(p.334) But if the dynamism of Chilean capitalism helped consolidate a social democratic orientation within the left, did it create structural conditions for its advance in national politics? In some ways, the answer is positive; since the mid‐1980s, Chile has witnessed a steady expansion of industrial production, the salaried work‐ force, real wages, and (until 1992) unionization. It could even be argued that rapid growth has the potential to establish ‘material bases for consent’ (Przeworski 1985), allowing both high profit levels and steady gains in real wages. Indeed, Chile's rapid economic growth enabled the new government to quickly reduce poverty from over 40 per cent to 32.7 per cent (Ruíz‐Tagle 1993b: 642) by expanding employment, raising wages, and enhancing social programs without sharp increases in taxes or the burden of public spending on the overall economy.34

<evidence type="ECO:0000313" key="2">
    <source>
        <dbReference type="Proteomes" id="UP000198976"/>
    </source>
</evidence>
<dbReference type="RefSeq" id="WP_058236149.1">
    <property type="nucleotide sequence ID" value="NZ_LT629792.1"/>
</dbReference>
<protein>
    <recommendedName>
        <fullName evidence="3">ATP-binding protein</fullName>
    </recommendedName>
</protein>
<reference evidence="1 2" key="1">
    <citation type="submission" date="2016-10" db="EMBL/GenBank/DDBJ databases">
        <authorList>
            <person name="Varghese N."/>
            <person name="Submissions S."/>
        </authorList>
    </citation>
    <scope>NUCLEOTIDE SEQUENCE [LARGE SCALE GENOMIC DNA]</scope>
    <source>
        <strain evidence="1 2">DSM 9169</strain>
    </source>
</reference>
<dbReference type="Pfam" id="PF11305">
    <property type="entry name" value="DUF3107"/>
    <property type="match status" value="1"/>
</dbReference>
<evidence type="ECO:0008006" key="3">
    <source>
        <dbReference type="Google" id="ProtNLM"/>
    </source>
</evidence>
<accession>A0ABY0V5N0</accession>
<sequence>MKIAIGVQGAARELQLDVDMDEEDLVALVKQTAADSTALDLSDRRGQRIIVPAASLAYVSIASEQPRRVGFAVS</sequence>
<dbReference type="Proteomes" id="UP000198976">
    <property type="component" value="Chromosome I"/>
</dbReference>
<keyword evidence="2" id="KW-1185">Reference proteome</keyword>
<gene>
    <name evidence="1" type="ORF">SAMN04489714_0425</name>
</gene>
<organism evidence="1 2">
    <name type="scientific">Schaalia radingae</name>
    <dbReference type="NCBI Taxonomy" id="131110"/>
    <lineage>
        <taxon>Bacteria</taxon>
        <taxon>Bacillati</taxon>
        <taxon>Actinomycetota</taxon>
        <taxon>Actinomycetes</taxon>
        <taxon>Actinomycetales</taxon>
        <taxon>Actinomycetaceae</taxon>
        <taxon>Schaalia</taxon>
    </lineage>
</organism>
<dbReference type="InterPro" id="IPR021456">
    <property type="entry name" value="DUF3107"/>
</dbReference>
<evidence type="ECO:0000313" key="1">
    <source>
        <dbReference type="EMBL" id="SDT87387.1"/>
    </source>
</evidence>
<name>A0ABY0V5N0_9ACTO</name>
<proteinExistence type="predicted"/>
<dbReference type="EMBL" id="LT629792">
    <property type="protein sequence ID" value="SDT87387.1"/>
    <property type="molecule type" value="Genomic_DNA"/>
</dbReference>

However, Chile remains a considerable distance from social democracy. Her international economic integration has not only limited the space for domestic policy innovation, but strongly reinforced the internal dominance of Chilean capital. This dominance, furthermore, is not fully consensual; while being reproduced within the new democratic regime, it still relies partially upon the authoritarian enclaves bequeathed by the military dictatorship.35 There is, then, a structural imbalance between labor and capital, rather than the type of rough equilibrium that would allow more redistributive policies or more institutionalized forms of class compromise. This correlation of forces has not been seriously challenged by the Concertación, despite its center‐left orientation. Wary of killing the goose that can—they hope—lay the golden egg, both the Socialists and Christian Democrats have been very cautious in their relations with capital, reassuring businessmen that new social policies complement rather than undermine the market economy. As such, both parties have staunchly resisted the ‘populist temptation’ of rapidly increasing social spending beyond the rate of growth of the economy itself. In blunt terms, they are addressing poverty through a trickle‐down of the benefits of growth more than a redistributive program; consequently, while poverty rates have sharply fallen, indices of income inequality have been almost unchanged under the democratic government.36